Building a digital scrapbook page means that instead of layering physical photos, papers, and embellishments to form a page, you’ll be layering digital papers, photos, and embellishments on an empty canvas in Photoshop. The best part? You don’t need adhesive, and you can re-arrange and change the layers as much as you want!
Being as this is the extreme INTRODUCTION to layers and I’m going to talk about the Layers Palette and all its functions in the next post, let’s just cover some basics before I walk you through a layout.
You can add as many different layers, one on top of the others, as you want within a document. (Drag and drop! It’s easy! If you can't figure out Drag and Drop, you can also Copy and Paste.) Each layer can still be modified, even once it’s part of the bigger image and no longer its own file. Layers can even be deleted once they have been created. You can rearrange the ORDER of the layers (top/bottom/middle, etc) with the click or a mouse. Elements can be size modified before OR after being added as a new layer to another document (although sometimes it’s easier to size it down approximately and then just make small adjustments once it’s a layer.)
Let me walk you through a layout to give you a general understanding about layers. There are MANY different ways of creating layouts, this is just once example. I’ve given you a full screen shot to look at for the first few, so you can see how the Layers Palette (that box to the right of the scrapbook page) looks and changes as your layout changes. The pictures will all open for easier viewing if you click on them. You will need to open each picture up and look at them to understand the tutorial.
Most digi-scrappers start by picking out the photos they want to use for a layout, then the kit they want to use. You know how in paper scrappin’ you use a piece of cardstock or patterned paper as a BASE for the layout? Same concept with digi’s. Usually, I open a new document with the dimensions I want my completed layout to be (in this case, 12x12 inches, 300 ppi), and I let that be my base. This is technically the “background layer.”
Next, I drag and drop my photos on to my base, and arrange them in the approximate places I want them to be (2nd picture.) The 4 photos will be layers 1, 2, 3, and 4. (All of the photos, and all the elements I will add to this page, are ALL 300 ppi. If you don't understand why or what that is, go back and read "Picture/Layout/File Size.")
Now I’m going to browse through my kits to figure out which paper and elements I want to use on this layout. I remember that there are some primary-colored kits from Shabby Princess' Shoppe that will work great with these pictures, so I minimize Photoshop while I browse around my Shabby Princess folder and look around (see picture at right.) Once I’ve made a decision, I go back to Photoshop to open the files I want to use. I like to open up several papers to try as the background and have them available to look at, right next to my pictures. It’s nice that in Photoshop you can have several files open all at once! In this picture I have 5 background papers open to experiment with. (Aren’t they pretty?! Sometimes the choices of which to use is overwhelming!!!)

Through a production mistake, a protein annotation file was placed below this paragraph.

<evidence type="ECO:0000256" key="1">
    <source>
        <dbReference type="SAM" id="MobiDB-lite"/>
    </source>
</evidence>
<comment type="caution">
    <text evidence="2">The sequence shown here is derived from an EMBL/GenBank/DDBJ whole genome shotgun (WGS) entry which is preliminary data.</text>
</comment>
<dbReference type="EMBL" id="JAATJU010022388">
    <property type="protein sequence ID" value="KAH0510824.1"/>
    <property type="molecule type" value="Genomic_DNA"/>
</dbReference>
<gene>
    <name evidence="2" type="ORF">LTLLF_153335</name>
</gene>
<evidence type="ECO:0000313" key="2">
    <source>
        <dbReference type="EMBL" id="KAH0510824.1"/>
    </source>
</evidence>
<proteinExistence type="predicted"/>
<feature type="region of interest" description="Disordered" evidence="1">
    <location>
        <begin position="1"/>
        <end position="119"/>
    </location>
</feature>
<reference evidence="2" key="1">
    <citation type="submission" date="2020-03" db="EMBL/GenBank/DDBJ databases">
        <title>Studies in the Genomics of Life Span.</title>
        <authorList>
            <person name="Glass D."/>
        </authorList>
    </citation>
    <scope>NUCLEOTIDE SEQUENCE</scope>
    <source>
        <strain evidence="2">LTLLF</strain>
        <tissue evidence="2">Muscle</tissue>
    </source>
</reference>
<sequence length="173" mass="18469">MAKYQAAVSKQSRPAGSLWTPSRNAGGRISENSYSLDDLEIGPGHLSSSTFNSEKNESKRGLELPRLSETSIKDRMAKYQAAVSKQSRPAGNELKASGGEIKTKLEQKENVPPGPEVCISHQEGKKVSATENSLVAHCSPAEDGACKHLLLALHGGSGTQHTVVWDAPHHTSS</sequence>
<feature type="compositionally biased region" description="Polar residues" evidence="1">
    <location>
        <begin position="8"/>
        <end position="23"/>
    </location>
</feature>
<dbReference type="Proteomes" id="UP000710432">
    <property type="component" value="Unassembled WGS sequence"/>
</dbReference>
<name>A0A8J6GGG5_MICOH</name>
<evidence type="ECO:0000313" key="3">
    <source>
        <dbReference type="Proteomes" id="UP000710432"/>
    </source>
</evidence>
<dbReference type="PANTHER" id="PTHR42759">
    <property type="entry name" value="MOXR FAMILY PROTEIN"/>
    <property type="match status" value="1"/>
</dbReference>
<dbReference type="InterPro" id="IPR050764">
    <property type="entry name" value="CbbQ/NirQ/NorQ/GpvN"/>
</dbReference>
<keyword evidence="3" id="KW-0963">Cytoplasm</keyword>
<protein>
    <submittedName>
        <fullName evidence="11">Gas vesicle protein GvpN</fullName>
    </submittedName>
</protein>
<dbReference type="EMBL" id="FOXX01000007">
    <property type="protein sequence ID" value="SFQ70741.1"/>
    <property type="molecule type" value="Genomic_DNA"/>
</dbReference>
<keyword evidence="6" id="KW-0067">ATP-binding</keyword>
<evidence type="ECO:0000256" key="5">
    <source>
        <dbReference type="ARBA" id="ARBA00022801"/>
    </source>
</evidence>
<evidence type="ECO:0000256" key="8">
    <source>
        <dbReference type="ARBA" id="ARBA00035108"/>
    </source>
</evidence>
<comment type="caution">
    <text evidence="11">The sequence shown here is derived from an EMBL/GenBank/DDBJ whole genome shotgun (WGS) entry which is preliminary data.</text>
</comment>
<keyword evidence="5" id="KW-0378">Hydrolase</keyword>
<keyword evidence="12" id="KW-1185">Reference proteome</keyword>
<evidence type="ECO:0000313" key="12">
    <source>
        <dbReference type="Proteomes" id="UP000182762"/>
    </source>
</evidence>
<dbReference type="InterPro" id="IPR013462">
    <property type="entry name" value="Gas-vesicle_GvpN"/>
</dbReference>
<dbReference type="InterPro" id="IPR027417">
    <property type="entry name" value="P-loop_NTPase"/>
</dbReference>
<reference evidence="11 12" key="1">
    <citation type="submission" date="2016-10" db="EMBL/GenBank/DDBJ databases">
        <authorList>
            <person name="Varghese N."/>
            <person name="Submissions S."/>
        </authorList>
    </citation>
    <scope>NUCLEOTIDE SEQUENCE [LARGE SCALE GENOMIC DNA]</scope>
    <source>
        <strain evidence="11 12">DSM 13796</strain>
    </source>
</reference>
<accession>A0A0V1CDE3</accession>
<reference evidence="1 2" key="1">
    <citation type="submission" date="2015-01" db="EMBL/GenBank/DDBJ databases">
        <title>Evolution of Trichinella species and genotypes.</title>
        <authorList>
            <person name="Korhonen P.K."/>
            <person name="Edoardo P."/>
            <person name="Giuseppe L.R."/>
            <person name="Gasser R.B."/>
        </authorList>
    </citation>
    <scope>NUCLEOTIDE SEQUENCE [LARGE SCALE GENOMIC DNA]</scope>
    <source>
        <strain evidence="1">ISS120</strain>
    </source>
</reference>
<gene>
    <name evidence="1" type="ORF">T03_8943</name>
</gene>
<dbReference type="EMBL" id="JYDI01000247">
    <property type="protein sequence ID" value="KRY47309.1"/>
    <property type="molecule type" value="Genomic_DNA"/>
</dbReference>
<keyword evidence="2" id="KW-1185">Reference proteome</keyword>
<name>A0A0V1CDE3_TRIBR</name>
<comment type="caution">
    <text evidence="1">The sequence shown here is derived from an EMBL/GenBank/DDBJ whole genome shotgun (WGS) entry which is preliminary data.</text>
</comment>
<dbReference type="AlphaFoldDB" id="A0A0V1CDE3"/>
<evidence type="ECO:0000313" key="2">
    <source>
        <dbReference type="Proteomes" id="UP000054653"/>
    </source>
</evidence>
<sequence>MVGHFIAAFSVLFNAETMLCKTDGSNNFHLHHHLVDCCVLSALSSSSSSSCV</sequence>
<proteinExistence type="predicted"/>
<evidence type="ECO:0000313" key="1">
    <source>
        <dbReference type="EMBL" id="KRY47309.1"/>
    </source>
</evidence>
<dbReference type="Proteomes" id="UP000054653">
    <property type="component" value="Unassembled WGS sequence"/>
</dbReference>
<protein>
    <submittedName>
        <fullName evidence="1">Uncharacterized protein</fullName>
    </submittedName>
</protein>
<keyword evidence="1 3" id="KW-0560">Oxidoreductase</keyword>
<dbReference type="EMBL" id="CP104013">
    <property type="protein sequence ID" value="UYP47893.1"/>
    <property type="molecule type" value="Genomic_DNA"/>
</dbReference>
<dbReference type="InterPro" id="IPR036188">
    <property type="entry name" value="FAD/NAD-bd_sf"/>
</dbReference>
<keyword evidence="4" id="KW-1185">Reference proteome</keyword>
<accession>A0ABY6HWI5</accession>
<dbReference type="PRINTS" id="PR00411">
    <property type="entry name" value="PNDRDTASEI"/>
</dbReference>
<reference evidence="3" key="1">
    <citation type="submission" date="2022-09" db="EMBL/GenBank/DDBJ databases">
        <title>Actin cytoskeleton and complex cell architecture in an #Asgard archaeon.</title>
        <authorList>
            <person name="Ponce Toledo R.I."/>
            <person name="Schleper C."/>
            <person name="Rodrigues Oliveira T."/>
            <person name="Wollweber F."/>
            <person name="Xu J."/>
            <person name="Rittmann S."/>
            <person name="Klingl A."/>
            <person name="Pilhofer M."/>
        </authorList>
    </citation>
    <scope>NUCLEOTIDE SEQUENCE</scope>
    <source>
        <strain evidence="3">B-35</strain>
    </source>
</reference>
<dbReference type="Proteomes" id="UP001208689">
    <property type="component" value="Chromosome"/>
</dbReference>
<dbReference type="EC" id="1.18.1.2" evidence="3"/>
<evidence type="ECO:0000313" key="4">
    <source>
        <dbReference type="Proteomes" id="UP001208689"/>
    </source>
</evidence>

I decide on the circles paper for the background, and drag and drop that paper to my layout as a layer. Then I move it to be behind my pictures (it’s easy to rearrange the placement of layers.) The circles paper is now my 5th layer added to this page.
Now to fill in those blank spaces. Two more pieces of paper (well, pieces OF pieces of paper!) are added – the yellow is layer #6, the stripes is layer #7. These will be my title and journaling blocks.
Next I brought over part of a piece of plain white paper, to use as vellum over the stripes. (Gotta make that journaling stand out! “Vellum” is easily made by adjusting the opacity slider in the Layers Palette. We’ll talk about that later.) The white layer is #8. The journaling is #9, and the title is layer #10. At this point I realized my bottom picture was a little dark, so I lightened it, and I also added drop shadows to the pictures to give them a little dimension (compare this picture to next for those changes.)
I have a brad/eyelet obsession in paper scrapping, and it has followed me to digi. Even in my digi-pages, sometimes I like to make it look like there are brads holding down pieces of paper. Those red brads in the yellow title block were layers #11, 12, 13, and 14! (This is the point in every layout where I add finishing touches like eyelets, ribbons, staples, whatever.)
At this point the layout is pretty much finished, but I decided I wanted the page to look like it was “mounted” on some solid red paper. So I saved the file – both as a Photoshop document, in case I needed to make changes, and as a JPEG. I then opened the JPEG image, used the color dropper to pick a red from the layout, and opened a new document (12x12 inches) with that color. I added some texture to the red so it would look like cardstock, then dragged the JPEG over. Technically the red is the new background, but for argument’s sake, it’s layer #15. I sized down the JPEG of the page so there would be an even border of red all around, and I’m done! Here’s my finished product!
So there we are: I took 15 different elements – pictures, papers, brads, and text – and stacked them all on top of each other and rearranged them to make a scrapbook page. Easy, right? (Don’t worry, I’m going to explain how to do each of these steps and how to use all the tools in the toolbox as you keep reading through more entries. But are you *kind* of getting layers now?)